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Was it just me, or did celebrating the 4th of July feel weird this year ¯\_(ツ)_/¯
See you tomorrow!
Black Lives Matter May Be the Largest Movement in U.S. History
There’s no doubt that this movement is one of the largest, not just in the U.S., but across the entire planet, that I’ve ever witnessed, or even read about.
Four recent polls — including one released this week by Civis Analytics, a data science firm that works with businesses and Democratic campaigns — suggest that about 15 million to 26 million people in the United States have participated in demonstrations over the death of George Floyd and others in recent weeks.
These figures would make the recent protests the largest movement in the country’s history, according to interviews with scholars and crowd-counting experts.
Thomas Jefferson’s 6th-Generation Grandson
LaNier, a black man who descended from Jefferson and his slave Sally Hemings, tells Smithsonianthat he has complex feelings about being a Jefferson descendant, and he chose to not wear a wig to more faithfully recreate his great-great-great-great-great-great-grandfather’s portrait.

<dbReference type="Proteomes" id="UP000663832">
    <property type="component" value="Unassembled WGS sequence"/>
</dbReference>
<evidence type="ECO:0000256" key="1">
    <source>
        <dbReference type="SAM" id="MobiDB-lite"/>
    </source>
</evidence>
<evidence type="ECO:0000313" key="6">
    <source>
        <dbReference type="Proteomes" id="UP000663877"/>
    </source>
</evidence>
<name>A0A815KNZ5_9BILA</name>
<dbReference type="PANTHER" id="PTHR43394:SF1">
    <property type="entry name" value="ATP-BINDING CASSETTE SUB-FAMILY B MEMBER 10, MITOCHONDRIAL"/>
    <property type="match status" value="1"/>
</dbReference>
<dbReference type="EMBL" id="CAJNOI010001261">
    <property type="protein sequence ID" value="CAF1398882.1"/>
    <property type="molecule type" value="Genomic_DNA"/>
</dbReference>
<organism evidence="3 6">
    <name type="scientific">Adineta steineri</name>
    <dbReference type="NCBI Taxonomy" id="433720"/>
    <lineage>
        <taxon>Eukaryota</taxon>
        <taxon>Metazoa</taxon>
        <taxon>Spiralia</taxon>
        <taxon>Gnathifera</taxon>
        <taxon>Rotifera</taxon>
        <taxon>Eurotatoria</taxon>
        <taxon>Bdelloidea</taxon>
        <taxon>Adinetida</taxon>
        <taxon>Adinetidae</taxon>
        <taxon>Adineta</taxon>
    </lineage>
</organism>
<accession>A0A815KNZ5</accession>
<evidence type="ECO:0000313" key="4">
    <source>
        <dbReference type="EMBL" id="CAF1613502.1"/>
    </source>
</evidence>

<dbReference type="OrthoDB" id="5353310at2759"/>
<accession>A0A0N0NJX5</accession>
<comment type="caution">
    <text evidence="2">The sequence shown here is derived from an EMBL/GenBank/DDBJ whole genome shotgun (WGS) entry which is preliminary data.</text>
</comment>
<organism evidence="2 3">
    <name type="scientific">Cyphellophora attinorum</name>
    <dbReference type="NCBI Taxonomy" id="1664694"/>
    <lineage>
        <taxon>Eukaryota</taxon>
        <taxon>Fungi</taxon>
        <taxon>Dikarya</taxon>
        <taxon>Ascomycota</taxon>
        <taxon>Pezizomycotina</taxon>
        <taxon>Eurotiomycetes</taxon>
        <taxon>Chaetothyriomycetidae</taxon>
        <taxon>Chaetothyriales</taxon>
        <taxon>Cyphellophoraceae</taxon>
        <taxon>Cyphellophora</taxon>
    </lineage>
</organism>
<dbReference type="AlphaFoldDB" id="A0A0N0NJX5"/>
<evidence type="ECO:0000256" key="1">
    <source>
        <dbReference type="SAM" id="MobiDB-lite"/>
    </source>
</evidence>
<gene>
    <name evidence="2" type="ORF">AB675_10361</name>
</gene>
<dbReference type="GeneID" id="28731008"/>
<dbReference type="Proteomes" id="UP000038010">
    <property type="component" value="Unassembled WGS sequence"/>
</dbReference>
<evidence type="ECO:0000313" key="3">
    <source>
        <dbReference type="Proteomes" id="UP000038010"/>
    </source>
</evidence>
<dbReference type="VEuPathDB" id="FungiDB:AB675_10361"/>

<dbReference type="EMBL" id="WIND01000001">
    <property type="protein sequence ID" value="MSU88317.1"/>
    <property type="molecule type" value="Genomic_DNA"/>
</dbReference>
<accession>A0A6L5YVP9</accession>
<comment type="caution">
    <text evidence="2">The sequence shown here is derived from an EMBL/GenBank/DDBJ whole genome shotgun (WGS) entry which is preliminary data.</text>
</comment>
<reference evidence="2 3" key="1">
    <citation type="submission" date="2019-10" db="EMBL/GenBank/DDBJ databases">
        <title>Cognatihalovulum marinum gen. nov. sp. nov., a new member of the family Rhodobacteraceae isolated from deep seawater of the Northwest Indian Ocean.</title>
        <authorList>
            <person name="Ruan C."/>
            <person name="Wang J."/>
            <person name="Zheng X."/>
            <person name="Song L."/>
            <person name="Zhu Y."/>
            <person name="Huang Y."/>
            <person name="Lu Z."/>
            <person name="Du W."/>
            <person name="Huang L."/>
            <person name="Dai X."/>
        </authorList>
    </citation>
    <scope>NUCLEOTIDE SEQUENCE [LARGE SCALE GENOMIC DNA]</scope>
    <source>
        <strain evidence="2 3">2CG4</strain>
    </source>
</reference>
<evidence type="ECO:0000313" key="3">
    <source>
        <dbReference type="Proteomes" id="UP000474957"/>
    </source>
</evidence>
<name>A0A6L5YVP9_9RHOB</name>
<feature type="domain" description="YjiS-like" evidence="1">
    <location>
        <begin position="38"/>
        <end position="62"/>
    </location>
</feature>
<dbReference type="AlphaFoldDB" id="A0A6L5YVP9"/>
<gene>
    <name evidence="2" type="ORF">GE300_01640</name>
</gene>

“He was a brilliant man who preached equality, but he didn’t practice it,” LaNier tells the magazine. “He owned people. And now I’m here because of it, I didn’t want to become Jefferson.”
In Artist Adrian Brandon’s Incomplete Portraits, A Year of Life Equals One Minute of Color
A heartbreaking, but powerful series.
LEGO’s new LEGO ART series
Discover the pleasure of a different LEGO® building experience! Celebrate some of the world’s most iconic artists, bands and characters with these unique LEGO ART sets.
UBS predicts that 100,000 brick-and-mortar U.S. retail stores will close by 2025
Because of the coronavirus and people's buying habits moving online, retail stores are closing everywhere — often for good.
Why it matters: Malls are going belly up. Familiar names like J.C. Penney, Neiman Marcus and J. Crew have filed for bankruptcy. Increasingly, Americans' shopping choices will boil down to a handful of internet Everything Stores and survival-of-the-fittest national chains.
1940’s L.A. in color
Shot from an automobile driving through Bunker Hill and downtown Los Angeles, ca. 1940s.